The U.S. Securities and Exchange Commission (SEC) has released its rules for enhanced climate-related disclosures, which are due to be phased in following publication in the Federal Register. Across 886 pages, the rules call for companies to disclose material levels of greenhouse gas emissions, the impacts of potential climate-related weather events and actions taken to reduce emissions and protect against weather events.

To justify the new rules, the SEC cites multiple studies that have found an association between greater climate disclosures and higher stock valuations. The SEC’s work has already been done by the market! Following the SEC’s logic, those companies seeking greater valuations will make climate-related disclosures. 

So, what is the goal of requiring disclosures? In a departure from decades-long tradition, the SEC has not included a standard cost-benefit analysis on these proposed rules. It seems clear that the “cost” of these rules would go far beyond the accounting measures required to produce the reporting and could, in fact, make it easier for climate groups to sue any company over its greenhouse gas emissions.

The rules require companies to disclose their Scope 1 and 2 emissions. Under established conventions, Scope 1 emissions are those generated directly by a company’s business activities such as transportation fleets, process heat or heating for office buildings. Scope 2 emissions are indirectly generated, such as when a company buys electricity from a fossil fuel power plant. Scope 3 emissions are further removed from direct company control, generated by suppliers and customers. Obviously, a company has much less control over these sources of emissions and as a result, the SEC did not mandate Scope 3 disclosures. In the grand scheme of things, requiring Scope 1 and 2 reporting should provide a complete picture of GHG emissions for the economy.

The SEC states that the new rules will standardize disclosures across issuers for the benefit of professional and retail investors and argues that these disclosure requirements will fall across all public issuers, not just oil and gas producers—but there is a catch. There is little direct guidance for “standardization” of climate risk reporting.  

The SEC does not quantify benefits and costs of the new rules for companies, notwithstanding earlier comments to the SEC. These cost-benefit analyses have been required for federal rules and regulations since the Johnson administration in the 1960s. Federal courts may find that the lack of a complete benefit-cost analysis is enough to suspend implementation of the rules.  

Instead, the SEC argues the benefits of enhanced disclosure are demonstrated by studies that show “higher level of disclosures … associated with higher valuations.” But it is nonsensical to conclude that the entire market would enjoy a higher valuation due to more disclosures. If the cited studies are valid, non-disclosing companies are already penalized.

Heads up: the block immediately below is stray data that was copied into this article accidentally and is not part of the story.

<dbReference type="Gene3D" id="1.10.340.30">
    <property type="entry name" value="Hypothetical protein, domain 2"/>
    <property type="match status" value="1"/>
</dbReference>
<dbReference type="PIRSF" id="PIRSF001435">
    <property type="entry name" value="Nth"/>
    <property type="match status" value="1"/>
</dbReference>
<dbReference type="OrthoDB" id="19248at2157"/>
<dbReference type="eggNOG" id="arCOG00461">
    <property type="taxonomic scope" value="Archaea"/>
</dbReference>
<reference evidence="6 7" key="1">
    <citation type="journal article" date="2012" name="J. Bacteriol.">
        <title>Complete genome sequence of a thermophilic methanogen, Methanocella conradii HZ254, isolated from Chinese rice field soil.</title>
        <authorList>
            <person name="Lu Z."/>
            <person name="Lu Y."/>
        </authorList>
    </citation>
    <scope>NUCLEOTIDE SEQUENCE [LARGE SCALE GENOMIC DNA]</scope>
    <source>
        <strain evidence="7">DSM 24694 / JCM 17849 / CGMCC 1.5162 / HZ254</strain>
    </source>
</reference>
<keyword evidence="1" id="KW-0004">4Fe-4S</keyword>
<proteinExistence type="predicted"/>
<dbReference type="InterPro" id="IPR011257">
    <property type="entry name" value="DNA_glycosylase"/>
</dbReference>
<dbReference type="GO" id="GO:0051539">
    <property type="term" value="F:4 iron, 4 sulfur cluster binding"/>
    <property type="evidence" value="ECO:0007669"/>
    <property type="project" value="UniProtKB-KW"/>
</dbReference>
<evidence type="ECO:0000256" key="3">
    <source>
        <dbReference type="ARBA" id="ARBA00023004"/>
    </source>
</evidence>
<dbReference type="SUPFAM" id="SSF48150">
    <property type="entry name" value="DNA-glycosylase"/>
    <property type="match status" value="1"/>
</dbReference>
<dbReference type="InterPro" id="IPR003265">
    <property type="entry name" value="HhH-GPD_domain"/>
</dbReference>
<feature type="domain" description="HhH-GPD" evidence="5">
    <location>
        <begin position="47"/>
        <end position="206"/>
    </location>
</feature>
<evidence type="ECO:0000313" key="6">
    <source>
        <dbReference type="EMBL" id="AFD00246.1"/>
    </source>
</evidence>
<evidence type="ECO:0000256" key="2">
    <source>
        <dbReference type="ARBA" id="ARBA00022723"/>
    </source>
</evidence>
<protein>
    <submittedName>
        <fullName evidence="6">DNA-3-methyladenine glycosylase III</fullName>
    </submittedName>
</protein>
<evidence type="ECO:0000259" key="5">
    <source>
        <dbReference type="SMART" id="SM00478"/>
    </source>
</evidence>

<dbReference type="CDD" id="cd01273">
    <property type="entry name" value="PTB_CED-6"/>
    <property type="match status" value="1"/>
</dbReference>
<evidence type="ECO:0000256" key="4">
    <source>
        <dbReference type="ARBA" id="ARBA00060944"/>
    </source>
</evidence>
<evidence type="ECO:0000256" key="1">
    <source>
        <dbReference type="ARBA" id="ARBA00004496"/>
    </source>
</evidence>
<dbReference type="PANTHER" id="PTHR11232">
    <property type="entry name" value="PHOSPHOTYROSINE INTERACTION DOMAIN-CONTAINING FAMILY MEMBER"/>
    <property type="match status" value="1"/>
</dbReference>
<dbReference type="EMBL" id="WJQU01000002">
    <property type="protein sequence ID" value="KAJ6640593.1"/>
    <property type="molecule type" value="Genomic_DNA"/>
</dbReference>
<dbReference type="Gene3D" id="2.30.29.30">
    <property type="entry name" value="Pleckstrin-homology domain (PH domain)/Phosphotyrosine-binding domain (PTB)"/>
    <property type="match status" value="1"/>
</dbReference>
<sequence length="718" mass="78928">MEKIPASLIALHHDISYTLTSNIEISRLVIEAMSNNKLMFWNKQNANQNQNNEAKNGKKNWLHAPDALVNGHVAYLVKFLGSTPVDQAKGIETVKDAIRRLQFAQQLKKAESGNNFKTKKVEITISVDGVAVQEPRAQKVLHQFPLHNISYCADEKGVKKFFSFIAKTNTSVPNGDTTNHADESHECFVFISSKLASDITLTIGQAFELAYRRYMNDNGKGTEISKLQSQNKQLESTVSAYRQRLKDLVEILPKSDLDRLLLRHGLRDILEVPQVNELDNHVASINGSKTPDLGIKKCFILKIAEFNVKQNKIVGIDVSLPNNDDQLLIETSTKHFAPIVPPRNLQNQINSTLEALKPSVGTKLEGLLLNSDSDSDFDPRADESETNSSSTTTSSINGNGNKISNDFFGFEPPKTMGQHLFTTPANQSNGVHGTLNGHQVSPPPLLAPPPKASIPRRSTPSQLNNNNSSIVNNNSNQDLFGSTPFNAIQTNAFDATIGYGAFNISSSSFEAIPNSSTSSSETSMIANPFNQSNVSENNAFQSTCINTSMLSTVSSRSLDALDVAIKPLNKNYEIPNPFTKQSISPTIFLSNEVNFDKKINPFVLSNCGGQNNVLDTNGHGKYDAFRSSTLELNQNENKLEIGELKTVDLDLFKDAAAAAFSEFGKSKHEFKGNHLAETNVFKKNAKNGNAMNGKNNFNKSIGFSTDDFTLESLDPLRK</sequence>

The SEC is similarly vague about the costs of these disclosures. The SEC omitted real-world examples of the incremental costs incurred by issuers who previously have met or exceeded the new climate-disclosure rules. Why? The subtext is important, also. The SEC states that the enhanced level of disclosures will increase litigation risk for issuers. First, the increased risk will arise because the disclosures will be filings that cannot be misleading under penalty of law. Second, and perhaps more importantly, the enhanced disclosures will make issuers publish data that was only previously available in litigation such as those climate lawsuits filed against Chevron, Exxon Mobil, Eni and other major oil companies. And oil companies are not the only targets of climate activists. 

Agriculture accounts for 10% of greenhouse gas emissions in the U.S. “Big Ag” companies know that plowing and tilling fields release carbon emissions. They also know that planting cover crops during the winter are effective carbon sinks. Livestock emissions—methane from feedlots—can be captured for renewable natural gas. Commercial and residential use accounts for 13% of emissions. Transportation accounts for 28% of greenhouse gas emissions. Separately, cement plants account for 8% of greenhouse gas emissions. Large source emitters will become targets for litigants and, because of the new SEC disclosure requirements, they will be providing the very data needed by the plaintiffs seeking to sue them.

In this particular matter, oil and gas producers can find allies across the industrial spectrum. The SEC’s rationale for enhanced climate-disclosure rules is weak and contradictory. If the courts are unable to stop the new rules, then Congress may act by withholding funding from the SEC. It is a high-stakes game for a wasteful, indirect approach to reducing greenhouse gas emissions.